So no, I am not Troy Davis. I am not a slut. I am not an occupier of Wall Street or any street. The fights are my fights, but the current methods and analyses are not mine.
“In five decades, we’ve moved from the pre-feminist mantra about the sexual peccadilloes of married men — Boys will be boys — to post-feminist resignation: Men are dogs. And there’s no point in feminists wasting their ire at women being objectified because many women these days seem all too ready to play along.
We’ve traded places with France. There, after D.S.K., a spirited feminism has blossomed, an urge to stop covering up seamy incidents of droit du seigneur. Now we’re the world-weary ones, with little energy to try to reform relations between the sexes: Is there any point, really, in trying to fix men?”
I went and saw Bridesmaids last night. It’s a type of film I only intermittently enjoy, but the web buzz was enough to get me out to a theater. Even my favorite mainstream feminist film critics gave it resounding praise, with Dana Stevens even writing,
Hallelujah and praise the Lord for Paul Feig’s Bridesmaids (Universal), a movie we’ve been awaiting for what feels like forever. At long last, we have a smart comedy with dumb jokes—a giddy feminist manifesto that responds to the perennially circulated head-scratcher “Can women really be funny?” with a whoopee-cushion fart. I loved virtually every minute of Bridesmaids and forgave its few missteps the way you forgive your best friend for being a good-hearted klutz.
I saw pieces on whether or not it was a feminist film all over the place: feministing, zunguzungu, The AV Club, Salon, Alternet, The American Prospect. It seemed that this was not just another piece of pop culture that was getting coverage because of its ubiquity (Twilight, Transformers) that my friends were seeing merely to debunk. This was something they were embracing and adopting as their own. After two weeks, I gave in and bought a ticket.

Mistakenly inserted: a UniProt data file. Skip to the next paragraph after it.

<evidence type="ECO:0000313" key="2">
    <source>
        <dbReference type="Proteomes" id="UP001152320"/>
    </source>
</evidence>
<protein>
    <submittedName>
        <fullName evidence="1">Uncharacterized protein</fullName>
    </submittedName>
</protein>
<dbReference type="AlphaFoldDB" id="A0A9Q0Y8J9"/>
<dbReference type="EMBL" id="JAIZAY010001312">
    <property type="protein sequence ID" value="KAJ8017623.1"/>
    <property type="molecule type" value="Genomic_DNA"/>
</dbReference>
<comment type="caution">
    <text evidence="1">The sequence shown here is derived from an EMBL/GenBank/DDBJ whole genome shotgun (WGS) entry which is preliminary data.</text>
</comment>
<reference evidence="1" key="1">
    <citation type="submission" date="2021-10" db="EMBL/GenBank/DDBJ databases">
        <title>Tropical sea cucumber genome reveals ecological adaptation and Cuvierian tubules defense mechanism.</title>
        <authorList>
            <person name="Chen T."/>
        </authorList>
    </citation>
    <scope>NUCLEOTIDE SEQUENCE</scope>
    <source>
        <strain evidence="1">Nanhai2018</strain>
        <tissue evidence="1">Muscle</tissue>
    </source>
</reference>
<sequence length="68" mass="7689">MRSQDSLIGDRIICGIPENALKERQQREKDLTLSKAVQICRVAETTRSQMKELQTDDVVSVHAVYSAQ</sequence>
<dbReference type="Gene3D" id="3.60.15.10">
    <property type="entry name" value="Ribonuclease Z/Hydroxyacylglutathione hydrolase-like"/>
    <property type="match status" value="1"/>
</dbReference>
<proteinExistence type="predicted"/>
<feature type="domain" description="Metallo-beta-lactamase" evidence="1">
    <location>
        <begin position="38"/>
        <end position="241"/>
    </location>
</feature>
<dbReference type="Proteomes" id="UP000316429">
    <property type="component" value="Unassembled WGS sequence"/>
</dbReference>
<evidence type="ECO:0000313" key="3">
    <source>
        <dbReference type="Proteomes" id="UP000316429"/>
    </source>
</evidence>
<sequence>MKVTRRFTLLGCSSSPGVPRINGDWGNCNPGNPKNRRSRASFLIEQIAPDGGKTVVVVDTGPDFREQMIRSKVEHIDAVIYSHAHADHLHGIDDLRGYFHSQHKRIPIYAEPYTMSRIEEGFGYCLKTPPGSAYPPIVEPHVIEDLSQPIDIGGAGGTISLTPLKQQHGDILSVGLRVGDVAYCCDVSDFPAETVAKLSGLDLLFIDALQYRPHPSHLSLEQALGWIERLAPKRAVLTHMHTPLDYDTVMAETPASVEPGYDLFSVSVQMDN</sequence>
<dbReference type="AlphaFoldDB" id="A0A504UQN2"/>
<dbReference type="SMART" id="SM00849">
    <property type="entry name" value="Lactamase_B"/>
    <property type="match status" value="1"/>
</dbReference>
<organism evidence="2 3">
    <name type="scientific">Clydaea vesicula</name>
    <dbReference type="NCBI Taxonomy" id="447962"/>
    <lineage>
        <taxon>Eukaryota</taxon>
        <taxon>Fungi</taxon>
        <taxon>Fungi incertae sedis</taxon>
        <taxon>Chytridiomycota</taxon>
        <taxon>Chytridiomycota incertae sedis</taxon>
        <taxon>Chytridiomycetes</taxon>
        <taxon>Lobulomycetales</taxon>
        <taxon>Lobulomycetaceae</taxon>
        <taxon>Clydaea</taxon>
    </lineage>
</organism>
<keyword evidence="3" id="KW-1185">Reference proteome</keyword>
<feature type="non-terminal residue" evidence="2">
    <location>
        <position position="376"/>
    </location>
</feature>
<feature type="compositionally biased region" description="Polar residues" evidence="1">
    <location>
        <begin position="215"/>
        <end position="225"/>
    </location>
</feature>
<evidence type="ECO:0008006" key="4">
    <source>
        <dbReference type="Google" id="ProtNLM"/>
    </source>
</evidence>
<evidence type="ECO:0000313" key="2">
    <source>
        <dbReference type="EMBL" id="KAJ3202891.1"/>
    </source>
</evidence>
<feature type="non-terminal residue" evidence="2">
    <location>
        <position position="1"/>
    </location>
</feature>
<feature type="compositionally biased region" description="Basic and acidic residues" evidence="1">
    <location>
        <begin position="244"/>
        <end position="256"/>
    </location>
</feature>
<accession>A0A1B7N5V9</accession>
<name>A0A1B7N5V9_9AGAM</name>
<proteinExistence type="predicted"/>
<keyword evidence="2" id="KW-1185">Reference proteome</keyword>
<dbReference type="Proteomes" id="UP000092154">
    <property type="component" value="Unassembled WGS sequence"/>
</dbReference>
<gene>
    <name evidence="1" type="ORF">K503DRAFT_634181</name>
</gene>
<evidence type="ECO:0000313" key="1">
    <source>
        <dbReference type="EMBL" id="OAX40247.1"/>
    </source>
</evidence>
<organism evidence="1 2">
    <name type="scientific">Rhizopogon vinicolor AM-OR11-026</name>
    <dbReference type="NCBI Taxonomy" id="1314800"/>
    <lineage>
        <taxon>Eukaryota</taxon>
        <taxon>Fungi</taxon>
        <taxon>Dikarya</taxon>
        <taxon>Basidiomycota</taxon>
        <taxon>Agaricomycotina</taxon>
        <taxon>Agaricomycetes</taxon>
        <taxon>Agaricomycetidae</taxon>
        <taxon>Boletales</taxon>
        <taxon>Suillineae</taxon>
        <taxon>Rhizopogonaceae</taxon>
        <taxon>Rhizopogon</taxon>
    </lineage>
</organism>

My first reaction to the film was disappointment. Was I missing something? Was I a bad feminist??
Yesterday, we published a rebuttal from Tom, who wanted feminists to calm down and chat reasonably.
We were happy to publish his post, mostly because we’re interested in talking with everyone we can about what feminism means to different people. As Tom’s post shows, lots of people think feminism means anger, and we appreciate and understand where that comes from.
BUT. But, dear Tom, that’s the reason we named this blog Mislabeled. In our minds, Mislabeled tries damn hard to be reasonable, to chat calmly, to give everyone a place to weigh in. And besides, we’re not always angry. We’re actually pretty happy people! We like puppies, and Hump Day, and Fancy things, and we write about them all the time.
When we are pissed off, (and we admit, it happens) we try to channel our anger through sass and sarcasm. The world can be frustrating, and we have a right to be frustrated, to relay that frustration. But we don’t’ want to open our mouths just to see people tune out and walk away. Continue reading
The 25-guest house was the venue for a bachelor/bachelorette weekend getaway at the lake – designed to let the bridal party get to know each other a couple months before the wedding over sunshine, drinks, tons of food and lots of water sports. Needless to say, it was a blast.
One of the best parts of the weekend was hearing the group recount memories from the weddings of others in the group – simple, outdoor affairs with vegetarian meals and live music by this New Orleans brass band – vintage dresses and ring settings. It was all so romantic.
I’d like to say here that I am not a girl that has always dreamed about her wedding day. Sure, I’ve thought about it, but it is definitely not an aspect of life that I have obsessed over*. I know all about the wedding industrial complex and have talked it to death. That’s exactly why it was so refreshing to be amongst married and soon-to-be married couples talk about their weddings in a totally simple, romantic, practical, and smart way.
For this Mother’s Day Eve post, I interviewed my cousin Megan, who will be celebrating her very first Mother’s Day with adorable baby Kai Alexander and husband Jeremy.
MISLABELED: How has motherhood made you more or less appreciative of the female form?
MEGAN: I have become more aware of what my body is capable of – being able to create and give birth to a child as well as to breastfeed that child has given me a whole new respect for my body.
MISLABELED: What motivated you and Jeremy’s decision to wait until Kai was born to find out his sex?
MEGAN: A large part of the motivation for me was I didn’t want to have a lot of boy or girl themes to the nursery and all our baby’s clothes. I don’t mind him having clothes that are obviously for a boy but I didn’t want that to be solely what he had. I also loved the idea of being surprised at birth and just loving this baby for who they were regardless of the gender.